Literature provides several cases with adverse effect and fatal outcome in the use of enoximone for the chronic treatment of severe heart failure. 21 – 23 A reason might be that enoximone in heart failure was given in exceedingly high doses up to 2400 [bja.oxfordjournals.org]
Literature provides several cases with adverse effect and fatal outcome in the use of enoximone for the chronic treatment of severe heart failure.21–23 A reason might be that enoximone in heart failure was given in exceedingly high doses up to 2400 mg [academic.oup.com]
- Muscle Spasm
PHYSIOLOGY OF AN ASTHMATIC ATTACK In an appropriate host, a variety of insults (viral infections, exercise, cold air, immunologie reactions, and psychological stress) result in edema, mucous plugging, and smooth muscle spasm of the airway. [healio.com]
- Muscle Cramp
Side effects: Hypokalemia, muscle cramps, Tremors, tachycardia. • Beta2 agonists at higher doses have shown to reduce anti inflammatory actions of steroids by reducing its binding to its action receptors. • Adcock IM, et al., High concentration of beta [slideshare.net]
Perhaps this is why epinephrine (non-selective agonist treatment) may not be useful GINA 2015 guidelines suggest not using epinephrine for acute asthma exacerbation unless associated with anaphylaxis or angioedema Heliox Unclear effect on nebulized drug [maryland.ccproject.com]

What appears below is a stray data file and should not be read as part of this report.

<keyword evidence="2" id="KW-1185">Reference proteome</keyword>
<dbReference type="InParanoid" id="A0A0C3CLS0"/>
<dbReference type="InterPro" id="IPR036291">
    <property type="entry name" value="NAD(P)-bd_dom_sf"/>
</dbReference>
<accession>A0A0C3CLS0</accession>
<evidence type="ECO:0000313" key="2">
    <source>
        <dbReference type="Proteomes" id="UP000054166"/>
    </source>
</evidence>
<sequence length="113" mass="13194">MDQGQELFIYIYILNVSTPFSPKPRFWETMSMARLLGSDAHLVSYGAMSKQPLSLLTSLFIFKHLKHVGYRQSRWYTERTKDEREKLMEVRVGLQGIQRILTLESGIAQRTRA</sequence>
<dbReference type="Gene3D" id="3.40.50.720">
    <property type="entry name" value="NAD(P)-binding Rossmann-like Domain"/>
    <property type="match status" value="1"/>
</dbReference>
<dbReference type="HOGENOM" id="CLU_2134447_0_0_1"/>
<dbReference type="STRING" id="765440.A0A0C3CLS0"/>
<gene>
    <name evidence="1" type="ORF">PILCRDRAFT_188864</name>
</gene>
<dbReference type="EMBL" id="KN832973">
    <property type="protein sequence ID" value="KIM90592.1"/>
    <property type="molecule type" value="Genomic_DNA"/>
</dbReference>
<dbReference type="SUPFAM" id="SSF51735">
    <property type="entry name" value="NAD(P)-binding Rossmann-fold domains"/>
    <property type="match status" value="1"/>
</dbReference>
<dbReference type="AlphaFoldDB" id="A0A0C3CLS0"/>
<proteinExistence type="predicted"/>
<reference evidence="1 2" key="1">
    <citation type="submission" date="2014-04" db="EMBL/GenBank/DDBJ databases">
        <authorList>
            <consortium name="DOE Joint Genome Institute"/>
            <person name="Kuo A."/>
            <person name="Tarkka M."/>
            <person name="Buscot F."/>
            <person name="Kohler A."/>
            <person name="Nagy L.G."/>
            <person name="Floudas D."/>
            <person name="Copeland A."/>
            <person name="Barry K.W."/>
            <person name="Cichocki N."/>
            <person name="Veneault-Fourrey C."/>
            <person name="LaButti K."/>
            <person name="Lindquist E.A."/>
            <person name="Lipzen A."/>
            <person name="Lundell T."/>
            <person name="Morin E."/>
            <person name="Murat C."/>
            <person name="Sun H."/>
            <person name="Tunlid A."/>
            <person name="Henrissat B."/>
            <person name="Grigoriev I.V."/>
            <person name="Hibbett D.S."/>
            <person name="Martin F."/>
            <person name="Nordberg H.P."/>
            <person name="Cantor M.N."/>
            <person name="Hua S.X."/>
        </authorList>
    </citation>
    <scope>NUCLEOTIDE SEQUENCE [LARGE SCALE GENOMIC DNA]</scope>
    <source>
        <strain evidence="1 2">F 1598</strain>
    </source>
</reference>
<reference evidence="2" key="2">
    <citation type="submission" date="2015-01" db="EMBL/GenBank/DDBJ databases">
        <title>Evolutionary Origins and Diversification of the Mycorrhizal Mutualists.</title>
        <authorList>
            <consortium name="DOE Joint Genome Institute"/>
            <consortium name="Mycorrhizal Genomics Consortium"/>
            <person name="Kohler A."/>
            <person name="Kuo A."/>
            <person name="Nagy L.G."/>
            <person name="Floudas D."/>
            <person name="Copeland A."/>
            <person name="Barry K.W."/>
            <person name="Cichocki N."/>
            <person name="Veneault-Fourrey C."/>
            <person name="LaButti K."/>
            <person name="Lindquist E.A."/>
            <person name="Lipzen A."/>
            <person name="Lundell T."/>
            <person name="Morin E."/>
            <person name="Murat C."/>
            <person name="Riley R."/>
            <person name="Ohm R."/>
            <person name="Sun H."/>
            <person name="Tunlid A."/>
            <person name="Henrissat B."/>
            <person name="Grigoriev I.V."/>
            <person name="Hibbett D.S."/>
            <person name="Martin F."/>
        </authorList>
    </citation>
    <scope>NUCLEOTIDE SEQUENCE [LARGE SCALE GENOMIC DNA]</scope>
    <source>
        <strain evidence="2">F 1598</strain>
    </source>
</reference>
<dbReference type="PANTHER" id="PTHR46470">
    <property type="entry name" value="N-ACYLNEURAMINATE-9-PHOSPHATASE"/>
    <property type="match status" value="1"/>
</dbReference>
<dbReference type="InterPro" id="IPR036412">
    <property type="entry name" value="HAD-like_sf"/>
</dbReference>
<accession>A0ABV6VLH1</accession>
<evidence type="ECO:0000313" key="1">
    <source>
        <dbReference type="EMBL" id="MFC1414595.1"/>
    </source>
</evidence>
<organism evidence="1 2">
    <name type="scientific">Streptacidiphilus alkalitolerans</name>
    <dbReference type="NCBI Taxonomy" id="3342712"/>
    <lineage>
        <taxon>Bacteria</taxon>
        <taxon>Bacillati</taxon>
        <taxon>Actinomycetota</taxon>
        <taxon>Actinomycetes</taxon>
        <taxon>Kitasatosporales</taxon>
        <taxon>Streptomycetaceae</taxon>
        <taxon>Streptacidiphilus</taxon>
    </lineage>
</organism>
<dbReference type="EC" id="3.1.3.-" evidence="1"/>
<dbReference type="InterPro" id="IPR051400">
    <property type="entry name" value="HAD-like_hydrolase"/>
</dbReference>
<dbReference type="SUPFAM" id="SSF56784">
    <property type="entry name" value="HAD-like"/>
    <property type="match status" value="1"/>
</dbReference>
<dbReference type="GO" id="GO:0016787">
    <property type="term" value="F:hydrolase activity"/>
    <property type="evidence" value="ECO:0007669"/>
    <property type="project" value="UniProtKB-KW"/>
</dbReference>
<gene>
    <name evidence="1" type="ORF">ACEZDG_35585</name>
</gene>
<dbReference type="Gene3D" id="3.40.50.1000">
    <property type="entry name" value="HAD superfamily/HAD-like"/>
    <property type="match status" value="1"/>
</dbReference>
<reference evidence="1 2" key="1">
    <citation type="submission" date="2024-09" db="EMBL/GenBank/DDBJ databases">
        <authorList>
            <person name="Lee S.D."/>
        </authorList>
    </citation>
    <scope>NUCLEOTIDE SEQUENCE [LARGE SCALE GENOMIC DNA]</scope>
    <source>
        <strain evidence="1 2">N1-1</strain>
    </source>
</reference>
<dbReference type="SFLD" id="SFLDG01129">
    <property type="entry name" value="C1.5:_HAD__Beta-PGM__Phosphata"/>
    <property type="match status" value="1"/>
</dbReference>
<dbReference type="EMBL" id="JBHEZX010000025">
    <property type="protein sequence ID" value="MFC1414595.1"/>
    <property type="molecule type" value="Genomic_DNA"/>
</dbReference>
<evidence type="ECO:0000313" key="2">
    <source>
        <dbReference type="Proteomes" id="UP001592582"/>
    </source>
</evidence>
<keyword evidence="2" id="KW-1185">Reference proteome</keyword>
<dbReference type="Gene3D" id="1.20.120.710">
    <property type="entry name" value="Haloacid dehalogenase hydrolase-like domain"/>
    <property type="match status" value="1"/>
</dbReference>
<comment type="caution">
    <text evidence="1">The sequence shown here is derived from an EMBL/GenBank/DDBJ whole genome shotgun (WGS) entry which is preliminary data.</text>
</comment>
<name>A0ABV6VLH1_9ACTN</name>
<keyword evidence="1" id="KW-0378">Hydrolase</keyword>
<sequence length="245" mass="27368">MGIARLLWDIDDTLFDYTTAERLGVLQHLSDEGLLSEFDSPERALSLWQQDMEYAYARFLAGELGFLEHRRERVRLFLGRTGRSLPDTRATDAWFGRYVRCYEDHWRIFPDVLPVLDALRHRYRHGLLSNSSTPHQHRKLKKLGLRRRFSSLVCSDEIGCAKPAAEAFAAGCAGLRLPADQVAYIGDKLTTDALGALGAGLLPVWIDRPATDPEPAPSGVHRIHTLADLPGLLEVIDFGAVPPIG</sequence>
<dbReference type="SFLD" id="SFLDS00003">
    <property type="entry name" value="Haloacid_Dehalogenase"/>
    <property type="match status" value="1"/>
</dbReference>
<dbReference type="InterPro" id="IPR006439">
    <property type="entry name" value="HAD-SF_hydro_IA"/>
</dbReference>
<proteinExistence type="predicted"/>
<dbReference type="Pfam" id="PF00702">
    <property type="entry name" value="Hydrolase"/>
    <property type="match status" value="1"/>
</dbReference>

This case suggests that albuterol may be a risk factor for the development of AIVR and highlights the importance of recognizing this rhythm to avoid unnecessary and potentially harmful therapies. [ncbi.nlm.nih.gov]
Shortly after arrival she suffered a respiratory arrest, seizures, and urinary incontinence. She was immediately intubated. [bja.oxfordjournals.org]
If people are incontinent, care should be taken to keep the skin clean and dry. If the bladder is not functioning and urine is being retained, a tube (catheter) may be placed in the bladder to drain urine. [merckmanuals.com]
- Urinary Incontinence
Shortly after arrival she suffered a respiratory arrest, seizures, and urinary incontinence. She was immediately intubated. [bja.oxfordjournals.org]
Patients who present with an acute asthmatic attack must be continually monitored in terms of pulmonary function, in order to keep efficient track of the degree of airway obstruction. An FEV1 or PEF value that has reached the levels of less than 30-50% of the normal values or individualized normal values is a sign of pending respiratory arrest.